This list is meant to cut through the noise and tell you specifically what gear you need to hit the trail asap. To do this succinctly, I group some items under one umbrella. Alright, let’s get to it!
- Sleeping Bag
- Cooking Kit
- Water System
- First Aid Kit
- Map and Compass
- Float Plan
- Probably your Smartphone
- Trail Clothes
I would not recommend using your school bag by any means. It would help if you had a framed backpack. Most modern backpacking bags are internal frames. Your local gear shop would likely help you get sized up for what fits you personally. Generally speaking, unless you are a true minimalist going on short trips, I would not recommend getting anything smaller than 60 Liters. Internal pouches for a water bladder are awesome; some even come with them. I prefer ones with pockets for water bottles on the outside near the hips too.
This is something you can get by with something on the cheaper side if you want. The climate and time of year you are going to use the bag makes a difference. If you know you are only going camping in the summer, then you can get a cheaper sleeping bag temperature rated for only warmer temperatures. If you go cold weather camping or like in the north like me, I almost pack a 25-degree bag, and that does me ok ¾ seasons. You can wad up your clothes for a pillow. Spring for one if you think you will struggle to sleep without one. Sleeping mats can really make a huge difference in comfortable sleeping, too (list cheat number one).
Check out my guide for picking the perfect sleeping bag if you are unsure what to choose from the hundreds of choices out there.
Because backpacking is the topic, the assumption is that you should gravitate towards a 2-person tent. My rationale for this is that a solo setup does shave weight; however, it is convenient to bring someone along with you to share a tent. I love the space in a two-person solo too. I have lugged around a two-person tent since I started backpacking and it doesn’t bother me. Just make the rain cover goes to the ground and covers the whole tent, if it downpours you’ll be glad you have it.
Okay, I’m cheating here again, but some items make sense to group together, and some may be optional, depending. Here you need a stove, fuel, pot, bowl, utensil (sporks are awesome), a mug, and a lighter. Depending on how you do this here, you may not even need the bowl. If you plan to bring mostly premade backpacking meals, you really only need to boil water and eat out of the package. I like to have coffee or tea, so I find the mug essential; it also works as a bowl. As a stove goes, a pocket rocket and 2L pot is the easiest entry to backpacking stoves. Jetboil has come a long way here, and if you plan on just boiling water, it’s not a bad option. Lighter is usually for most stoves but serves as a backup; get a Bick.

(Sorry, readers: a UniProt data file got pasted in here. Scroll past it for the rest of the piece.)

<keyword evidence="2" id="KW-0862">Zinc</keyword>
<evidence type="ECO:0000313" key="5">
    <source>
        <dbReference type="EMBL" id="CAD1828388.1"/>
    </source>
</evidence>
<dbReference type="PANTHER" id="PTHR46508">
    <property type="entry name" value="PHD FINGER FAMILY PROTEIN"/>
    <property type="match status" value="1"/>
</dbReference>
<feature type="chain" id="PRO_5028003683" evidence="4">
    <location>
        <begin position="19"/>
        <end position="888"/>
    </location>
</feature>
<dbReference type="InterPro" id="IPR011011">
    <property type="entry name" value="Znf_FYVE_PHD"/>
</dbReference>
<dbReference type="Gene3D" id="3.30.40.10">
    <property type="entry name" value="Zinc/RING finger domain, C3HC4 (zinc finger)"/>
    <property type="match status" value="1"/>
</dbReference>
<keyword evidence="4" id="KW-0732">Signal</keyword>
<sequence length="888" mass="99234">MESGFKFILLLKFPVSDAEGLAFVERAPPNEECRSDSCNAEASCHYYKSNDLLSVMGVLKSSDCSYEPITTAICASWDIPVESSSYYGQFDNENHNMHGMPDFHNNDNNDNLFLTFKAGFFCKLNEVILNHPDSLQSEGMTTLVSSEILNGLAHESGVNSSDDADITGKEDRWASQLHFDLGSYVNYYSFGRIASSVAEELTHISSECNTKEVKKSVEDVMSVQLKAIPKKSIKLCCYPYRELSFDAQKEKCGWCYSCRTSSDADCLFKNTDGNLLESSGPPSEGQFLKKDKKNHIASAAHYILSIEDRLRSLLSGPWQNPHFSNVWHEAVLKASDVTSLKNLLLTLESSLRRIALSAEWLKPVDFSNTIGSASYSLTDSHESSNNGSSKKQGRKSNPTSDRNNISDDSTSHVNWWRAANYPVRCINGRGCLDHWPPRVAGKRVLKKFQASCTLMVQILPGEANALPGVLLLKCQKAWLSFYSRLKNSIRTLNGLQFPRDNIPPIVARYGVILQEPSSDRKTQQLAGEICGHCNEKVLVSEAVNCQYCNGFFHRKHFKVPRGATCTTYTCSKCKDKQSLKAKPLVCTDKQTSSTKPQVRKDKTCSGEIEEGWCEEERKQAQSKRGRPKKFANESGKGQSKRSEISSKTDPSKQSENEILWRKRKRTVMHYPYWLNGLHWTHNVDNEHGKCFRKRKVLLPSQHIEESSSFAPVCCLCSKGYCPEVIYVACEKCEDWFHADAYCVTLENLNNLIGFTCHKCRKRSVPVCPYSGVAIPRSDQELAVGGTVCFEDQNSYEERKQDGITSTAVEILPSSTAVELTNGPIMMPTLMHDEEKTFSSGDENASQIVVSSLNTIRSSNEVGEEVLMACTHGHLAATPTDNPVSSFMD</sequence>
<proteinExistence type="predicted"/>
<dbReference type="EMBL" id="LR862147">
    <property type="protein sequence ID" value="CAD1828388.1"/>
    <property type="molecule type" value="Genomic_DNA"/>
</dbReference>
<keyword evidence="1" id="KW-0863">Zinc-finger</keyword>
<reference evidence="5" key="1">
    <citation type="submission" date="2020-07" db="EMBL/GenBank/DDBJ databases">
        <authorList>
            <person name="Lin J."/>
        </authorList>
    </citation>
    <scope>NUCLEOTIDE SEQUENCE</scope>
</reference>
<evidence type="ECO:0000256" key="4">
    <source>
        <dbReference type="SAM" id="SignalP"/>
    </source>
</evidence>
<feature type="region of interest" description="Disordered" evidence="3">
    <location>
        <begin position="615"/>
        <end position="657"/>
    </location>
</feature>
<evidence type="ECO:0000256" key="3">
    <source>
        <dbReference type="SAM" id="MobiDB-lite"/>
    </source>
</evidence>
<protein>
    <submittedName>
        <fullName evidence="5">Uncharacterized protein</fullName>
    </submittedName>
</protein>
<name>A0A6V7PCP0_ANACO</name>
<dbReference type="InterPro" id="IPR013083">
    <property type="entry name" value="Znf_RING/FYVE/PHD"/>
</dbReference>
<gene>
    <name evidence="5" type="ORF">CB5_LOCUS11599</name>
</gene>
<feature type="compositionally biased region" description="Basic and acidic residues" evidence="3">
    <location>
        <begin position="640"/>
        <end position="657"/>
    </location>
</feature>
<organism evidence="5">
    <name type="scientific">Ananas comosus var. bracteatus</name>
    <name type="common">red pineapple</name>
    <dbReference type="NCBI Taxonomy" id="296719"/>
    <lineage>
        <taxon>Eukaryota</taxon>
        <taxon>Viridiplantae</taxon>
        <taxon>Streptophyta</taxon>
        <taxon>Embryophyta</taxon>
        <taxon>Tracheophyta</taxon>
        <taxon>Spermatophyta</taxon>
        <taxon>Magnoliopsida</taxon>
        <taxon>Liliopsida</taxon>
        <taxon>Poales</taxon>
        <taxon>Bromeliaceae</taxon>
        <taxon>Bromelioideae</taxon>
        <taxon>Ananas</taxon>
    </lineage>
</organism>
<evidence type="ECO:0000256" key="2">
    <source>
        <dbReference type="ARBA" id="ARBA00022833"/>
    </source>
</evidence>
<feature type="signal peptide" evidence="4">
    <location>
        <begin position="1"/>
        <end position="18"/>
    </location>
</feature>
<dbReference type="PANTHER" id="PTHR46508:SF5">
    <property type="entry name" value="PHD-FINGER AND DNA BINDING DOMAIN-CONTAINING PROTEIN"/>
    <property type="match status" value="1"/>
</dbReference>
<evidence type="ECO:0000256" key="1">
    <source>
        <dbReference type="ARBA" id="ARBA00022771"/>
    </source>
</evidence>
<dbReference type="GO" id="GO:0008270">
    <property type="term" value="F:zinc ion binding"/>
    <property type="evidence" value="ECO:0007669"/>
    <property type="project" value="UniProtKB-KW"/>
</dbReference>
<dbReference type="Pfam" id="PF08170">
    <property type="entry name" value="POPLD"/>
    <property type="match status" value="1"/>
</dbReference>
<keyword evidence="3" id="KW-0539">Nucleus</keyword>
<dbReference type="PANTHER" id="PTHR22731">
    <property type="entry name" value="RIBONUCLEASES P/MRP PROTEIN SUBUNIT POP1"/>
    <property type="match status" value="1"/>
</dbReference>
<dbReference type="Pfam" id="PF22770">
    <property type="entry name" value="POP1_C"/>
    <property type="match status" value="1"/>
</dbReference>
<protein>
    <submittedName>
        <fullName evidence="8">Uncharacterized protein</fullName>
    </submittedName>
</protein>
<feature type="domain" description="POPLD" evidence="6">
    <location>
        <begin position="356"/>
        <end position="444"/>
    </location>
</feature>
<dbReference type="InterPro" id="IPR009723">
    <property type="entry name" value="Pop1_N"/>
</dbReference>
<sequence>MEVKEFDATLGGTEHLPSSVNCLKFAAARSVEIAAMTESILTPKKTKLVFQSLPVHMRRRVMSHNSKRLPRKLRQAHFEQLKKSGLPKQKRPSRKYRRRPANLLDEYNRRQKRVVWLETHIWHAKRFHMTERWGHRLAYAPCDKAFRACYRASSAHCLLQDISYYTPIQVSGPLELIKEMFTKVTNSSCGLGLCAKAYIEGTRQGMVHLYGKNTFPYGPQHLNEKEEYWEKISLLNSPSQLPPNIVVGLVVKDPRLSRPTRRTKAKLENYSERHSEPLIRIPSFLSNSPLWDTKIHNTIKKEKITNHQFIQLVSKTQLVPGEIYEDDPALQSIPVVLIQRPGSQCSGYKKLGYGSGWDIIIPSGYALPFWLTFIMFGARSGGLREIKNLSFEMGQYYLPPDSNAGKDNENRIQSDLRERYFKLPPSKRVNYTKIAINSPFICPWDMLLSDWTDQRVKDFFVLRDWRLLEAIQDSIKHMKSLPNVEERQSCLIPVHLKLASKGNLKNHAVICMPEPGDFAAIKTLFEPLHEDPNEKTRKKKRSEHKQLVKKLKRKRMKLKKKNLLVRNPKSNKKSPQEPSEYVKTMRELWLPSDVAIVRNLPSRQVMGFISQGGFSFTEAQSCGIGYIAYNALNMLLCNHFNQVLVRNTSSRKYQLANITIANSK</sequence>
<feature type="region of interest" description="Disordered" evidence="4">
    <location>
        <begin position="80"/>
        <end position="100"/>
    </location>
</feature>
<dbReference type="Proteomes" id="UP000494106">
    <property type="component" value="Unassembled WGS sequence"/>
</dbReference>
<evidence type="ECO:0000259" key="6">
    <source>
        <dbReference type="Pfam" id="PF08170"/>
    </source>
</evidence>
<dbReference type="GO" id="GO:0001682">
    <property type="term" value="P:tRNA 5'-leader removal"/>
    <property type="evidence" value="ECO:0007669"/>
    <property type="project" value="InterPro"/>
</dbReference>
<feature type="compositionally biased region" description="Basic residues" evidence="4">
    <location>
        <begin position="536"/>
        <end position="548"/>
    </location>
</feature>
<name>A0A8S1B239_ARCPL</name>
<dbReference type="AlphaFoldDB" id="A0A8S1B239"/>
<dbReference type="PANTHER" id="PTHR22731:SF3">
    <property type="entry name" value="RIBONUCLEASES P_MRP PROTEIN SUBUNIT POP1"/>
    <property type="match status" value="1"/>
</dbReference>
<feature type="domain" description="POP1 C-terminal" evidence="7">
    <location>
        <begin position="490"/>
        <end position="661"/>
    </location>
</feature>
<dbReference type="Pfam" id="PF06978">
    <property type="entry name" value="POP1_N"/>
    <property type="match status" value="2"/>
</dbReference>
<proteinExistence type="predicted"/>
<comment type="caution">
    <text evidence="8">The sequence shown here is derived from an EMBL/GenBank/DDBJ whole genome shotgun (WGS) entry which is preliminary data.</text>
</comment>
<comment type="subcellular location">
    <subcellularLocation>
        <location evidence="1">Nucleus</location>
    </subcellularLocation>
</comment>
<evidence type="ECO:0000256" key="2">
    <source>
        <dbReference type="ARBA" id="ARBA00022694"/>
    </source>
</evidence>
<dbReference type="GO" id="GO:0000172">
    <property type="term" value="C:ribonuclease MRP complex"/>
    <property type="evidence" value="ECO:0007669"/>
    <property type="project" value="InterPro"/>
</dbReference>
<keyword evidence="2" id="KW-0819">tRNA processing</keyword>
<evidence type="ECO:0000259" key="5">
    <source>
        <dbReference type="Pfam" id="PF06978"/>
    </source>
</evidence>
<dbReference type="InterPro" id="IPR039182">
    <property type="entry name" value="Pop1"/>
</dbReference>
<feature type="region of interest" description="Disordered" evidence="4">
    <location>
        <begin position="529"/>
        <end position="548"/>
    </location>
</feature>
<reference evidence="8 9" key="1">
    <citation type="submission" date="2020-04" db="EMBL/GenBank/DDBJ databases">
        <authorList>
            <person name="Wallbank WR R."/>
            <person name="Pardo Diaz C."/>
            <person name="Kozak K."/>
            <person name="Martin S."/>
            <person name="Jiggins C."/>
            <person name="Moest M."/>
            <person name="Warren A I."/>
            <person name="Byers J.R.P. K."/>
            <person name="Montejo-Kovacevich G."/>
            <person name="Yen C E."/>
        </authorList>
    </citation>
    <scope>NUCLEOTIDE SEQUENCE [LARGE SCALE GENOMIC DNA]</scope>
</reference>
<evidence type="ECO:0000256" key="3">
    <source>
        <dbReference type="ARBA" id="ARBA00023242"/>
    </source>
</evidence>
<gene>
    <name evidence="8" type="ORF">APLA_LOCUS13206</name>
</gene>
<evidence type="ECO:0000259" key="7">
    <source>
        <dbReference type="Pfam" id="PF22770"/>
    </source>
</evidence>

If you are backpacking, there are some differences in need here, depending on where in the country you are. My preference is to have a hydration bladder in the pack and two Nalgene water bottles as back up. Clean water is non-negotiable, so I also carry a pump filter, although if I know I can rely on easy to access water, I will opt for my gravity filter every time. You can also use a bandana and filter it into your water bottle, but it’s a pain and will require some sanitization tablet. I wouldn’t mess with dirty water. Giardia sucks.
First Aid Kit
A premade first aid kit is good for starters, but you want to know what’s in it but how to use it too. I have made my own, and it had a bunch of things that your standard first aid kit may not come with.
Map and Compass
Definitely have a map of the area you plan to travel to. Something better than a printed google satellite image is best but has something that will give you reference points the whole way, at least. I will buy dedicated maps online well in advance. Bring a map case or at least a ziplock to protect the map. A soggy melted mess helps no one. Compass is a good backstop to make sure you know you’re going in the right direction. As a general rule, if the compass is smaller than a half-dollar, it’s not dependable.
This is SUPER IMPORTANT! Don’t let the position on the list fool you. Make sure someone you trust has your plan in writing. Where you start, ballpark ending location every day, when you will finish and exit, and when that person can expect to hear from you. Have a plan for them to follow if they do not hear from you. Have you read or seen 127 Hours? Yea, he didn’t leave a float plan. Consider this an essential part of your gear list.
This is a good fallback item for several reasons. It will probably have a camera, flashlight, GPS, and possible cell service. Here’s the thing though, put it in airplane mode and use it for photos and flashlight only. Please do not rely on it to stay charged or get reliable cell service. Often folks expect to have cell service on the trail and are put in bad situations because it died 3 hours into the trip searching for service that wasn’t there. In other words, it is a backup tool that you probably bring with you anyway but don’t rely upon it.
Again, cheating the list here because of multiple items, but it makes sense to group these items. Barebones, you can get away with two pairs of socks, pants, underwear, shirts, a warm layer, and probably a hat and sunglasses. Ditch cotton whenever possible. I prefer wool at almost every turn, but I love quick-dry pants. Get a rain jacket, cheap stuff works but plan on ditching it as soon as you get back if you had a wet trip. Gore-Tex is the standard for good waterproof rain jackets. Generally, boots with some ankle support are a good idea. You could argue for less or more here, but these are my recommendations.